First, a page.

The fund, MVP 1, bought its bitcoin for an average $350 each, the Journal said, citing a letter to investors released last week. With bitcoin trading around $6,100 Monday, that means the fund's digital currency investments have soared more than 1,600 percent.
Miller managed a fund at Legg Mason that beat the S&P 500 for 15 straight years through 2005, until the downturn of the recession. He left Legg Mason in August 2016 after a 35-year career there and has since founded his own investment firm, Miller Value Partners.
When asked for comment by CNBC, Miller Value Partners referred CNBC to the Journal article.
Miller told the newspaper he isn't buying more bitcoin for the fund at current prices, but he would be willing to "put 1% of my liquid net worth in it here" if he didn't already own bitcoin in his personal account.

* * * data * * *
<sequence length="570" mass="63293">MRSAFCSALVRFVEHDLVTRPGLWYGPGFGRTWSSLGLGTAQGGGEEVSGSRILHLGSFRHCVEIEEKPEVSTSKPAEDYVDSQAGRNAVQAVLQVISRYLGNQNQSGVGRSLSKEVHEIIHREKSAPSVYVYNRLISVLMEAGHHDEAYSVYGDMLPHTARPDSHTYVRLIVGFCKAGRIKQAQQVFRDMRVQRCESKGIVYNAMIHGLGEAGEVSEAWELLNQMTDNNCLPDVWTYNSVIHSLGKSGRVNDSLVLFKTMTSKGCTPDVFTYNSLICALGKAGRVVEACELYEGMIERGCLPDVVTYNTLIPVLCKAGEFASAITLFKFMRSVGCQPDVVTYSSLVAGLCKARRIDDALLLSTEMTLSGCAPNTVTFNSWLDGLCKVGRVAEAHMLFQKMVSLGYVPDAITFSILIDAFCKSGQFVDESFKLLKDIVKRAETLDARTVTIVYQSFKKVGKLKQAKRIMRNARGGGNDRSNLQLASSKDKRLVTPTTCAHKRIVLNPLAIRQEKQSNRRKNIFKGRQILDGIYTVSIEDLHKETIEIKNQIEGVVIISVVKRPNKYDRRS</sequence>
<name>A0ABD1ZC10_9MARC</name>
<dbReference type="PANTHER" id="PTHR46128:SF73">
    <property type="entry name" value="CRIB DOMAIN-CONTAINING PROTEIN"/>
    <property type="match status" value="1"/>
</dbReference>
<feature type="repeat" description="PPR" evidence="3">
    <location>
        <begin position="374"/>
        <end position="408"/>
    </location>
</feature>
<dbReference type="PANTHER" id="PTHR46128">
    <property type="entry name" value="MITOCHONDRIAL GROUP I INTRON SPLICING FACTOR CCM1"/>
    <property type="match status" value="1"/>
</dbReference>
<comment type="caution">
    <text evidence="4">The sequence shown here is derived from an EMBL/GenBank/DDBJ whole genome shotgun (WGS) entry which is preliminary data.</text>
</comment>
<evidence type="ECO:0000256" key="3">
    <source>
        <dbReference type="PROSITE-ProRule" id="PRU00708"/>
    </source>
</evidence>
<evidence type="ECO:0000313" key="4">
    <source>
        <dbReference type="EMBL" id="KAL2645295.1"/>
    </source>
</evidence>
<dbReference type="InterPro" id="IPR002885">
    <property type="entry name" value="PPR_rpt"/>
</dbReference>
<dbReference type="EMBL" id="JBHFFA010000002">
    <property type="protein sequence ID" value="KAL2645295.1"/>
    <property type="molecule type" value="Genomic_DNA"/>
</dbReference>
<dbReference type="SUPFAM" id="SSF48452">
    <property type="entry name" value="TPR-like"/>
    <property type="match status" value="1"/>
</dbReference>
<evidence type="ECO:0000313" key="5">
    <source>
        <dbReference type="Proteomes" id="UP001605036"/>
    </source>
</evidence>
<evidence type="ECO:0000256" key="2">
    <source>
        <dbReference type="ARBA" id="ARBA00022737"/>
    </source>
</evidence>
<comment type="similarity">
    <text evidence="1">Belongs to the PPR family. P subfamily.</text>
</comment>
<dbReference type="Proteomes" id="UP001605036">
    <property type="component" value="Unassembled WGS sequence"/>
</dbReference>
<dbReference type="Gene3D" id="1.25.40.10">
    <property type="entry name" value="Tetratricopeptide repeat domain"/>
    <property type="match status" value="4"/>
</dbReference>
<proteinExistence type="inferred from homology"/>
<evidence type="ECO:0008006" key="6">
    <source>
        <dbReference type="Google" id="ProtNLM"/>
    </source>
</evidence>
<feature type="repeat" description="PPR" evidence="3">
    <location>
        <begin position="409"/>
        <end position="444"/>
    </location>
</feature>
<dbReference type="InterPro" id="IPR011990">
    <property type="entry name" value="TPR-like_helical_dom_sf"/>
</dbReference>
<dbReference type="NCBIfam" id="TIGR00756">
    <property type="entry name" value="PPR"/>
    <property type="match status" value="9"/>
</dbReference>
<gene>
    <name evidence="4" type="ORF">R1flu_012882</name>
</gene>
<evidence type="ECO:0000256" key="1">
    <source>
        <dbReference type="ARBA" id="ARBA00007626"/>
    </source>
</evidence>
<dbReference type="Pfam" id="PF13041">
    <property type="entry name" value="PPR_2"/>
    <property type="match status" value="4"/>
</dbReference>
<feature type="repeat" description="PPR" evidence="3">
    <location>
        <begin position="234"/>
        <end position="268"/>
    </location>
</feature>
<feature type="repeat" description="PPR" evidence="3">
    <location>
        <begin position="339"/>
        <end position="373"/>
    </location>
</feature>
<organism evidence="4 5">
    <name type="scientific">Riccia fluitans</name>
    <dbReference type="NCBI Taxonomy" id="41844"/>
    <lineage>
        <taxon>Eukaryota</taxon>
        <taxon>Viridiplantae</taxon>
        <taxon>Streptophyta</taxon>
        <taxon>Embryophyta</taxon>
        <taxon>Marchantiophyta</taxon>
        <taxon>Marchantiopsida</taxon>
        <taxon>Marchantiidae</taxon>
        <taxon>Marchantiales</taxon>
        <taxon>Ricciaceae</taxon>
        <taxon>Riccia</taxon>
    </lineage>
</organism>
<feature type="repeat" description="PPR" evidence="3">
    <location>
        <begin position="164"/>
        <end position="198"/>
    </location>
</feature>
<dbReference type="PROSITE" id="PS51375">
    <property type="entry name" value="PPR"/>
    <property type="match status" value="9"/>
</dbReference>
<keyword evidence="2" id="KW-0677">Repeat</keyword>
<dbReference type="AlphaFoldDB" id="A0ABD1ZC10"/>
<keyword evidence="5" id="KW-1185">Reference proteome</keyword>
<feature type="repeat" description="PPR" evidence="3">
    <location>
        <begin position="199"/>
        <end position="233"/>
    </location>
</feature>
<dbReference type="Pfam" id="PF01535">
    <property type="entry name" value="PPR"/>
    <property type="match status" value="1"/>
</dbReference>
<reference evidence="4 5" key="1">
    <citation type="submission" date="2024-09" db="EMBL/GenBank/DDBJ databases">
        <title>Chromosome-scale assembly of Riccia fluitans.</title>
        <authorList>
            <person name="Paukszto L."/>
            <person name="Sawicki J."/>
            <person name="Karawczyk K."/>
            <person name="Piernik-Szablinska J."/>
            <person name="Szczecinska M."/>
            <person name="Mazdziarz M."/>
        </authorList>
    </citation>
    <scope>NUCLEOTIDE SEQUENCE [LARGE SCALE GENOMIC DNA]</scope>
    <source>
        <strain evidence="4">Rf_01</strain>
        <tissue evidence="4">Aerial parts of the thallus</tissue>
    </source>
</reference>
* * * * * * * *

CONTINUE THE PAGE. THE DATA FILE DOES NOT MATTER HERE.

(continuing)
Forbes reported in July that Miller put 1 percent of his net worth into bitcoin in 2014.
The MVP 1 fund, which has $154 million in assets under management, is up 72.5 percent this year, Miller told the Journal.
The S&P 500 is up about 15 percent this year. A measure of hedge fund performance, the HFRI Fund Weighted Composite Index, was up 5.9 percent through the end of the third quarter.
Bitcoin has sextupled in price for the year. As the price of bitcoin and other digital currencies have soared, the number of funds focused on digital assets has grown to 124, according to financial research firm Autonomous Next.
However, several prominent investors and banking executives have strongly criticized bitcoin. Oaktree Capital's Howard Marks told investors in September that bitcoin is a "speculative bubble."